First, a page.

Visibility with purpose
In honor of International Transgender Day of Visibility on March 31, Wells Fargo senior Technology leader Robyn Alexander shares her perspective on identifying openly and challenging stereotypes.
My name is Robyn Alexander. I’ve spent much of my career at Wells Fargo, with most of it in Technology. Currently, I am accountable for the company’s cloud computing technology strategy, roadmap, and execution.
That is one aspect of my identity. I’m also a mother, an avid outdoors and sport fan, a fan of Disney parks, and I am transgender.
Each of the nearly eight billion people on this planet has an infinite set of dynamic traits that makes them who they are and unique. Despite that diversity, we tend to place people into one of a very small number of boxes with labels and defining attribute types. This leads to a small number of broad stereotypes.
For years, I allowed myself to be put in a box chosen for me. I grew up in a small town in the South, spending most of my time trying not to stand out. I knew my family was not open-minded, but I didn’t know how to process what I felt inside.
Then, one day I saw an interview on TV of someone who described my feelings, using terms and language I hadn’t heard before. That led me to research papers and anecdotal stories about being transgender. It also led to some sensationalized, often derogatory, references to transgender people, which made me even more acutely aware of the labels and fear, the perceptions and misunderstandings that exist. I had no one to talk to about it. And I knew my family would disapprove, so I hid it. Until I couldn’t.
Life felt like a prison. Distraction had always been my coping mechanism, so I threw myself into all the “normal” masculine things society expects: sports, dating, marriage, kids. But as hard as I tried, I couldn’t maintain the supposedly “normal” life. The pressure kept building until I got divorced and decided suicide was my only path forward.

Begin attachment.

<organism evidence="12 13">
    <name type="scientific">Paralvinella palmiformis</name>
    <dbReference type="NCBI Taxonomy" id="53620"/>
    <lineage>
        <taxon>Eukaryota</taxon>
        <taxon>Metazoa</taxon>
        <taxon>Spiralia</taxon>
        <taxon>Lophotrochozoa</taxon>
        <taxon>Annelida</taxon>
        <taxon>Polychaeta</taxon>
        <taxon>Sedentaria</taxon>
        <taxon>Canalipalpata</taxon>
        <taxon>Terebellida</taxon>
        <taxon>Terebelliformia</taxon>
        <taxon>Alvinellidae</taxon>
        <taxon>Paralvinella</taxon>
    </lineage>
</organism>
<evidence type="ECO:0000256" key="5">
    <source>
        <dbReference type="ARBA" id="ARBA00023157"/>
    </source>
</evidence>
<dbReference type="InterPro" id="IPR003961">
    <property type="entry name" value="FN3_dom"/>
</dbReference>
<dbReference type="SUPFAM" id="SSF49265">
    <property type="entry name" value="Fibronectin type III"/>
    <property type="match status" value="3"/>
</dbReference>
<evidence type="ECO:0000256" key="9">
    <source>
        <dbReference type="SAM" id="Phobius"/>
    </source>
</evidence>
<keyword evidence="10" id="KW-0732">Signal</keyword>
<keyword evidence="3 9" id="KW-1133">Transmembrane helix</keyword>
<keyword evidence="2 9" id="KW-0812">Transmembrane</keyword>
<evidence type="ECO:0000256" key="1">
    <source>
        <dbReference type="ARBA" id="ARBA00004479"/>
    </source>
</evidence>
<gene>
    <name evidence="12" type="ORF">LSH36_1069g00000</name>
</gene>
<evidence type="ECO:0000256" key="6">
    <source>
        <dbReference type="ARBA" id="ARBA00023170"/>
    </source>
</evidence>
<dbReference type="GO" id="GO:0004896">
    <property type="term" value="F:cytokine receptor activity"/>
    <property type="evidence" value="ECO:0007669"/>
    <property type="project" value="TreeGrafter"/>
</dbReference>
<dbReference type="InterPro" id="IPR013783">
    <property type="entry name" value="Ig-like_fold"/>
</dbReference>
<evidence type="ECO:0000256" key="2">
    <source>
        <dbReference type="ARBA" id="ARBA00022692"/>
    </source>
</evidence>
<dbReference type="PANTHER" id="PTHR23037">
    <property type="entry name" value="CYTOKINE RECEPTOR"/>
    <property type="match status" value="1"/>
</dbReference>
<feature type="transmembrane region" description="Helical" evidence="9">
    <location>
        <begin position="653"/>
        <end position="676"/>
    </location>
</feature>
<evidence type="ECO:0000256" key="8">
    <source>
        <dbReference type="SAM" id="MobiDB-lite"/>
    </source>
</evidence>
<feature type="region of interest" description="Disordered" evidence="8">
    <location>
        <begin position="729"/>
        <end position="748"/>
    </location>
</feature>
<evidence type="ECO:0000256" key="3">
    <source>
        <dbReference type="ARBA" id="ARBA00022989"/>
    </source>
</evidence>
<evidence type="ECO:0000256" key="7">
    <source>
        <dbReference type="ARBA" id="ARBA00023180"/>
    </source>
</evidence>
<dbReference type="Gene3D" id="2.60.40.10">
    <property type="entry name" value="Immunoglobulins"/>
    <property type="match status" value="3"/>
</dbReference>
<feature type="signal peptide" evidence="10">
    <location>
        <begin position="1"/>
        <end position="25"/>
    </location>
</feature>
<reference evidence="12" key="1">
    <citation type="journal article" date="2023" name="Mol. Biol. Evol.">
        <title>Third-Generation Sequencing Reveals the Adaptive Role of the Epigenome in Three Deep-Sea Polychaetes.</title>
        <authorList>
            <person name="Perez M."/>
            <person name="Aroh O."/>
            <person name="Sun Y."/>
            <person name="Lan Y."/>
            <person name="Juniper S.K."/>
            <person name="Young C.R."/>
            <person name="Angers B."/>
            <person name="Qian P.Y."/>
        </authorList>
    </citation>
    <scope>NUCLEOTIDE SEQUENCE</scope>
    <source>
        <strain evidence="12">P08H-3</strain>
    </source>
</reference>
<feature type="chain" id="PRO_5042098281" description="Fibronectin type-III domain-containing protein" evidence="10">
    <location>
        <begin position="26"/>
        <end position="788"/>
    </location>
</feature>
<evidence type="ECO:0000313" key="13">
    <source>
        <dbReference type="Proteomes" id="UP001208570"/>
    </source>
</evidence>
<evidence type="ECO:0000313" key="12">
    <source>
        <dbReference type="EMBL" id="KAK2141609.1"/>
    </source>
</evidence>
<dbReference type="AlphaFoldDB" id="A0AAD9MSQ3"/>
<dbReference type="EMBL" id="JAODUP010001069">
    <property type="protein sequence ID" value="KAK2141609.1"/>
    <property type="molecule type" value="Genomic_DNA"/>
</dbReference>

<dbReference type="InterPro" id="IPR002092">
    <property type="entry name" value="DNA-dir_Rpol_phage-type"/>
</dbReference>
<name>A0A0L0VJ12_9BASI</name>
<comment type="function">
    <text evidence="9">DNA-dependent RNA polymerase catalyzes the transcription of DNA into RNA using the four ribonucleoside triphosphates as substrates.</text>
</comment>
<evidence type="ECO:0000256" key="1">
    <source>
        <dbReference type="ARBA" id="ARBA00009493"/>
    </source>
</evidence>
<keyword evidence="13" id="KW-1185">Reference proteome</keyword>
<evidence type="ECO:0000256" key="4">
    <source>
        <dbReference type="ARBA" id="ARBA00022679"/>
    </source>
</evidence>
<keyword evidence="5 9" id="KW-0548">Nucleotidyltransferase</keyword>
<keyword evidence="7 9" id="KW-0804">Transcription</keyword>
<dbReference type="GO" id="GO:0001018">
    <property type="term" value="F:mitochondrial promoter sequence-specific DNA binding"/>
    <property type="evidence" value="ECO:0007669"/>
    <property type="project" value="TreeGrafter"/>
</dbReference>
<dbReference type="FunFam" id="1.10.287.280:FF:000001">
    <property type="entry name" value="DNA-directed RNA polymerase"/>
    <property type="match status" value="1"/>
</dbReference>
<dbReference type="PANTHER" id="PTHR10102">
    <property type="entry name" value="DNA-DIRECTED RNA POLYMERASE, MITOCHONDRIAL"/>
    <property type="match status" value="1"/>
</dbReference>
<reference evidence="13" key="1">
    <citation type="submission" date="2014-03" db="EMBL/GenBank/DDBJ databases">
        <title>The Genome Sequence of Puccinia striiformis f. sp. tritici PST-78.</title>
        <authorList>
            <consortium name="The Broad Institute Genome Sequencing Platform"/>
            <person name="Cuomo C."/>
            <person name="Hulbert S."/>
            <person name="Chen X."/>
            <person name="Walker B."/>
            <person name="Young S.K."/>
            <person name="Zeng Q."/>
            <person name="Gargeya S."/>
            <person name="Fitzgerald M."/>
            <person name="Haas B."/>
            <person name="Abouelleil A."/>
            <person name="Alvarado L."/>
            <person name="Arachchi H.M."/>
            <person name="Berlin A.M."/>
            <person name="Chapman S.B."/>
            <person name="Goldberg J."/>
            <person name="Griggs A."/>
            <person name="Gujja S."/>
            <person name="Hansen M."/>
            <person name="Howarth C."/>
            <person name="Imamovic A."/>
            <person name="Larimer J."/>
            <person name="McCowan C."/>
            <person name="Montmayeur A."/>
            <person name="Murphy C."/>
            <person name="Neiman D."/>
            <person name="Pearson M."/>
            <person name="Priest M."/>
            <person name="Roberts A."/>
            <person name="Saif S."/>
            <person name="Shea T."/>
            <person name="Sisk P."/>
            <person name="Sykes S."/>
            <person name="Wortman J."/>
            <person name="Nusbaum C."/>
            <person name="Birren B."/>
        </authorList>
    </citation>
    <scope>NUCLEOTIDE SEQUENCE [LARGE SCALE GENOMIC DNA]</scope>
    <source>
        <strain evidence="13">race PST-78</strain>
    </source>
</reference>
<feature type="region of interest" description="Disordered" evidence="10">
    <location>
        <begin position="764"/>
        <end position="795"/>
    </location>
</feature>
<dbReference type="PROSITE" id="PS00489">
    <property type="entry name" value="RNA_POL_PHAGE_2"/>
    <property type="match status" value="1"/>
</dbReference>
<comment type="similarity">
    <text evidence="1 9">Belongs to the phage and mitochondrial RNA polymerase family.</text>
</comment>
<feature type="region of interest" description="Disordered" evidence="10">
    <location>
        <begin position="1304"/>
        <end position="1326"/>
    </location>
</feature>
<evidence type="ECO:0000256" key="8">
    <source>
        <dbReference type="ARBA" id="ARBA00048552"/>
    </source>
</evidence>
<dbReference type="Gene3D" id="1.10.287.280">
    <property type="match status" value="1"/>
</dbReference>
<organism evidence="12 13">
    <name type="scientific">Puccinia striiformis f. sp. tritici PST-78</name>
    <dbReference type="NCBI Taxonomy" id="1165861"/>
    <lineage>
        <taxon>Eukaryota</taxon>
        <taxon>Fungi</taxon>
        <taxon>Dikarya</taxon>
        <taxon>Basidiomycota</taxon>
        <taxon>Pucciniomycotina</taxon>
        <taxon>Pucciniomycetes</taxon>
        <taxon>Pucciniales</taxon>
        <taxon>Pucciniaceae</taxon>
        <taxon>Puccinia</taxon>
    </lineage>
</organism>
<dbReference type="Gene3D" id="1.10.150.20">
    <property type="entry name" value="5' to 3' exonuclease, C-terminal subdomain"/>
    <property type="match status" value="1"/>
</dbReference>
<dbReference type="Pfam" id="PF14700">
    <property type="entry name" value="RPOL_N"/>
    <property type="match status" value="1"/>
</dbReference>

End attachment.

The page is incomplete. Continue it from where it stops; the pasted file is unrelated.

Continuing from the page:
Before I could take that step, I had a decades-overdue, honest conversation with my mother. That conversation was the beginning of a new path. I found some support resources and a therapist. I made a few contacts in the LGBTQ community. After a year or so with my therapist, I started to think I might be able to navigate life as I truly am and it would be OK.
I started to transition 18 years ago. In February of 2004, I told my manager at Wells Fargo about the process one Friday afternoon, and his reaction is still one of the greatest things I will always remember. He was curious. He was inquisitive. He was supportive! After he got home that night, he sent me a note reassuring me. I believe he even thanked me for confiding in him.
That started the ball rolling. Human Resources at the time had no provisions for what to do or how to handle such a conversation. But on Monday, he engaged HR and his leadership, and the company started amassing resources to help me move forward.
When things became more public, I am certain it caused a stir for a while. And then it was over and faded into history. For the past 16 years, I have been seen and treated as I see myself.
The company has made progress since I became more open about who I am and the journey I was on, but we still have a lot of work to do.
At this moment, diversity, equity, and inclusion are more important than ever to the fair and equal treatment of all persons, particularly the LGBTQ+ and other underrepresented communities. Discrimination and bias against anyone is wrong. It has to change. This is an opportunity to drive change by sharing my narrative and story, like the stories of so many others that are similar to mine.
“This is an opportunity to drive change by sharing my narrative and story, like the stories of so many others that are similar to mine.” — Robyn Alexander, Wells Fargo senior Technology leader
By becoming more visible through articles like these, I take control of my fears. I am stepping up and hopefully “out” in front to be a vocal and visible advocate and ally. Visibility makes it real. Conversations take on weight when we are talking about real people — co-workers, neighbors, friends, and family members.
I know that my identification — even if I share it confidentially — has power. The company wants to support me and other transgender employees and provide resources, but it can only successfully do that if we raise our hands to be counted.
There is power in helping others. If anyone sees me and learns about my story, they will know they are not alone. There are others out there who are on their own journeys, and they can see that it’s possible to be their true selves. There is tremendous value in knowing we are not all alone.